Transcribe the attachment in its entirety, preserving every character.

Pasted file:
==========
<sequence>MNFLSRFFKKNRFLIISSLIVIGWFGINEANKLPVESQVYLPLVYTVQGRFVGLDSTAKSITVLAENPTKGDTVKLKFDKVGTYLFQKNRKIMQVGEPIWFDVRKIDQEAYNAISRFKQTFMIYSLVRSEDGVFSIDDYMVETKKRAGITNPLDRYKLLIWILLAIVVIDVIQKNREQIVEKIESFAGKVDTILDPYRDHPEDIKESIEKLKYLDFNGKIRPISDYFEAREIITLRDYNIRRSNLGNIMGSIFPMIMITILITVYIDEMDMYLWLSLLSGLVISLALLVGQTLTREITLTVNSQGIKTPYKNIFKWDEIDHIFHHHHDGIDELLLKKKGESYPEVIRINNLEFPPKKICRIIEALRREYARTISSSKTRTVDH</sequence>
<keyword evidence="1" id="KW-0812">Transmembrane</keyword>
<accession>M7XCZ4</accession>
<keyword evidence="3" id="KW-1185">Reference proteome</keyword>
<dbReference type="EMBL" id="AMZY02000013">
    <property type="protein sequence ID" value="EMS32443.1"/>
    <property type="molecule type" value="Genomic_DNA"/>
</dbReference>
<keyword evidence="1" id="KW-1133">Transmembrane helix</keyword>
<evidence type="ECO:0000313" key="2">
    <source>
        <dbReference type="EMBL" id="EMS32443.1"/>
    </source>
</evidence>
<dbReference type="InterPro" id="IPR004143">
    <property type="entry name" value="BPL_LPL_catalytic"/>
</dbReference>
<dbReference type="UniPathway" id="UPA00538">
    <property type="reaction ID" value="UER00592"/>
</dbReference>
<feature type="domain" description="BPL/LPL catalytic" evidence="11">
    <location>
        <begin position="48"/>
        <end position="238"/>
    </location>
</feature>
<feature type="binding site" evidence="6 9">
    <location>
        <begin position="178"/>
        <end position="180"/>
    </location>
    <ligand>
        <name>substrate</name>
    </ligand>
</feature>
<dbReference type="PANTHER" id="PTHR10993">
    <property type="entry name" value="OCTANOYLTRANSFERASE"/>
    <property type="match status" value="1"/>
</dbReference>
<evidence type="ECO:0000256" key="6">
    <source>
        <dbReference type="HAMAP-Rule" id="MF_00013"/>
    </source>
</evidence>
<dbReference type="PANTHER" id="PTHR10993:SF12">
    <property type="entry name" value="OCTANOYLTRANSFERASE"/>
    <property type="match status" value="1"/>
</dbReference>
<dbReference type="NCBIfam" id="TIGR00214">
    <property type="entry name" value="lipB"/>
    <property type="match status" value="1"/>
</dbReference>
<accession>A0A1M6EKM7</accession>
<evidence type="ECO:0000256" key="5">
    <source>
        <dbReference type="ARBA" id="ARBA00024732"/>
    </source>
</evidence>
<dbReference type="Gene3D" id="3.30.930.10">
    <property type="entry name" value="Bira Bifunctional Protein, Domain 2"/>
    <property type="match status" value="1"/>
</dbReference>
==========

<sequence>MNFLSRFFKKNRFLIISSLIVIGWFGINEANKLPVESQVYLPLVYTVQGRFVGLDSTAKSITVLAENPTKGDTVKLKFDKVGTYLFQKNRKIMQVGEPIWFDVRKIDQEAYNAISRFKQTFMIYSLVRSEDGVFSIDDYMVETKKRAGITNPLDRYKLLIWILLAIVVIDVIQKNREQIVEKIESFAGKVDTILDPYRDHPEDIKESIEKLKYLDFNGKIRPISDYFEAREIITLRDYNIRRSNLGNIMGSIFPMIMITILITVYIDEMDMYLWLSLLSGLVISLALLVGQTLTREITLTVNSQGIKTPYKNIFKWDEIDHIFHHHHDGIDELLLKKKGESYPEVIRINNLEFPPKKICRIIEALRREYARTISSSKTRTVDH</sequence>
<keyword evidence="1" id="KW-0812">Transmembrane</keyword>
<accession>M7XCZ4</accession>
<keyword evidence="3" id="KW-1185">Reference proteome</keyword>
<dbReference type="EMBL" id="AMZY02000013">
    <property type="protein sequence ID" value="EMS32443.1"/>
    <property type="molecule type" value="Genomic_DNA"/>
</dbReference>
<keyword evidence="1" id="KW-1133">Transmembrane helix</keyword>
<evidence type="ECO:0000313" key="2">
    <source>
        <dbReference type="EMBL" id="EMS32443.1"/>
    </source>
</evidence>
<dbReference type="InterPro" id="IPR004143">
    <property type="entry name" value="BPL_LPL_catalytic"/>
</dbReference>
<dbReference type="UniPathway" id="UPA00538">
    <property type="reaction ID" value="UER00592"/>
</dbReference>
<feature type="domain" description="BPL/LPL catalytic" evidence="11">
    <location>
        <begin position="48"/>
        <end position="238"/>
    </location>
</feature>
<feature type="binding site" evidence="6 9">
    <location>
        <begin position="178"/>
        <end position="180"/>
    </location>
    <ligand>
        <name>substrate</name>
    </ligand>
</feature>
<dbReference type="PANTHER" id="PTHR10993">
    <property type="entry name" value="OCTANOYLTRANSFERASE"/>
    <property type="match status" value="1"/>
</dbReference>
<evidence type="ECO:0000256" key="6">
    <source>
        <dbReference type="HAMAP-Rule" id="MF_00013"/>
    </source>
</evidence>
<dbReference type="PANTHER" id="PTHR10993:SF12">
    <property type="entry name" value="OCTANOYLTRANSFERASE"/>
    <property type="match status" value="1"/>
</dbReference>
<dbReference type="NCBIfam" id="TIGR00214">
    <property type="entry name" value="lipB"/>
    <property type="match status" value="1"/>
</dbReference>
<accession>A0A1M6EKM7</accession>
<evidence type="ECO:0000256" key="5">
    <source>
        <dbReference type="ARBA" id="ARBA00024732"/>
    </source>
</evidence>
<dbReference type="Gene3D" id="3.30.930.10">
    <property type="entry name" value="Bira Bifunctional Protein, Domain 2"/>
    <property type="match status" value="1"/>
</dbReference>